Indische bergcultuurondernemingen voornamelijk in Zuid-Sumatra : gegevens en beschouwingen

T.G.E. Hoedt

Research output: Thesisinternal PhD, WU

Abstract

Highland crops was here used of tropical perennial crops (cinchona, coffee, rubber, tea), cultivated mainly in mountain districts. These crops were grown on estates, owned by western companies and managed by European staff. The organization of the highland plantation industry in Java and Sumatra, particularly South Sumatra, concerned with economic and technical interests of the estates was described in detail.

Attention was paid to natural, economic, social and legal conditions under which European planters had to work.

Particularly discussed problems were labour supply, important because the estates could not recruit sufficient labour from the local thin population, which disliked plantationwork. For that reason labour had to be imported from dense populated centres in Java. Importation was allowed only if estates issued labour contracts to future plantation coolies according to Government regulations (Coolie Ordinance).

Besides financial and social conditions labour contracts could include penal sanctions to prevent desertion of estates by coolies. Contracts without such penal sanctions were also possible (Free Coolie Ordinance). Merits and consequences of both kinds of contracts were critically discussed.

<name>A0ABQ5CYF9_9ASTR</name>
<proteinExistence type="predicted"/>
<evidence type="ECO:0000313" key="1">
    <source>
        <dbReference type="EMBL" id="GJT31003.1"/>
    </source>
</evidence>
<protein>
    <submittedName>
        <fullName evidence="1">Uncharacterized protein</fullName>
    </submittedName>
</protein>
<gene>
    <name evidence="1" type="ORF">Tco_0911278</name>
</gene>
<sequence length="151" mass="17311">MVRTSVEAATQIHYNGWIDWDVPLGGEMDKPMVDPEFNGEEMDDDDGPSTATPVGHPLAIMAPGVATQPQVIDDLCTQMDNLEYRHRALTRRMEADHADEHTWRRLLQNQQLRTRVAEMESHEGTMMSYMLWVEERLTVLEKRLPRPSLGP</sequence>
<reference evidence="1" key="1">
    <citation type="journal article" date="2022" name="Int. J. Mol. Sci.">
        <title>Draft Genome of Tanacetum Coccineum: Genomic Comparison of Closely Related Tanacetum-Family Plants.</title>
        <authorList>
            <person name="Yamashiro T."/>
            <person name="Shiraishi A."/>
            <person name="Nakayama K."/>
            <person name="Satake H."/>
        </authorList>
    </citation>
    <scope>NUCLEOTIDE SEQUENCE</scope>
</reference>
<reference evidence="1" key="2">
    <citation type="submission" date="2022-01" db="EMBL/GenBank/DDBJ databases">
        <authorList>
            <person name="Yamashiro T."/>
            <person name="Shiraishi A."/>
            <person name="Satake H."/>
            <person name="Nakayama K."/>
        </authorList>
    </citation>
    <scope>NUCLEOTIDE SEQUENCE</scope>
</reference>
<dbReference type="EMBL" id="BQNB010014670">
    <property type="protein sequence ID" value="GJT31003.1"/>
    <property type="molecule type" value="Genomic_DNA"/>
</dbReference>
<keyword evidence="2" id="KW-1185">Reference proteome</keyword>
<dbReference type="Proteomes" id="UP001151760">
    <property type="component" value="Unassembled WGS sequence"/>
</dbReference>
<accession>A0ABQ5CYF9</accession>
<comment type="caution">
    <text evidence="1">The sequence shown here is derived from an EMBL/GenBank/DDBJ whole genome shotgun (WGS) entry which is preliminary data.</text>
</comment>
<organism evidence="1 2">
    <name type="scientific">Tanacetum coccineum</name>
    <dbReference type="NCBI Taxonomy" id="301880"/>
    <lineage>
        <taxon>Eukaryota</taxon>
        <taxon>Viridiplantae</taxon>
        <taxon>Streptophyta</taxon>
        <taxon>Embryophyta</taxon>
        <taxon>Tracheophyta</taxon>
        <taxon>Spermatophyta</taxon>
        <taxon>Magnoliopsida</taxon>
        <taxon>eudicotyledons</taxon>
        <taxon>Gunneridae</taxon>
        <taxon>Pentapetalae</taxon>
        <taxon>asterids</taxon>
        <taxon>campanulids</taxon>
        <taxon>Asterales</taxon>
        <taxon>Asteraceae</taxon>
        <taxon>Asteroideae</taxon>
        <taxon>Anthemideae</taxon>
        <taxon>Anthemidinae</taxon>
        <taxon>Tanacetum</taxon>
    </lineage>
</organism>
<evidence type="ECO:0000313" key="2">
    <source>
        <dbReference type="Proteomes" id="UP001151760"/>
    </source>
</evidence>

Agricultural development and results were discussed with the help of numerous figures. A map shows the position of estates, road and rail communications and distances to seaports.

Original languageDutch
QualificationDoctor of Philosophy
Awarding Institution
  • Wageningen University
Supervisors/Advisors
  • Kielstra, J.C., Promotor, External person
Award date26 Jun 1930
Place of PublicationWageningen
Publisher
Publication statusPublished - 1930
Externally publishedYes

Keywords

  • agriculture
  • large farms
  • plantations
  • mountains
  • tropics
  • subtropics
  • indonesia
  • sumatra
  • netherlands east indies

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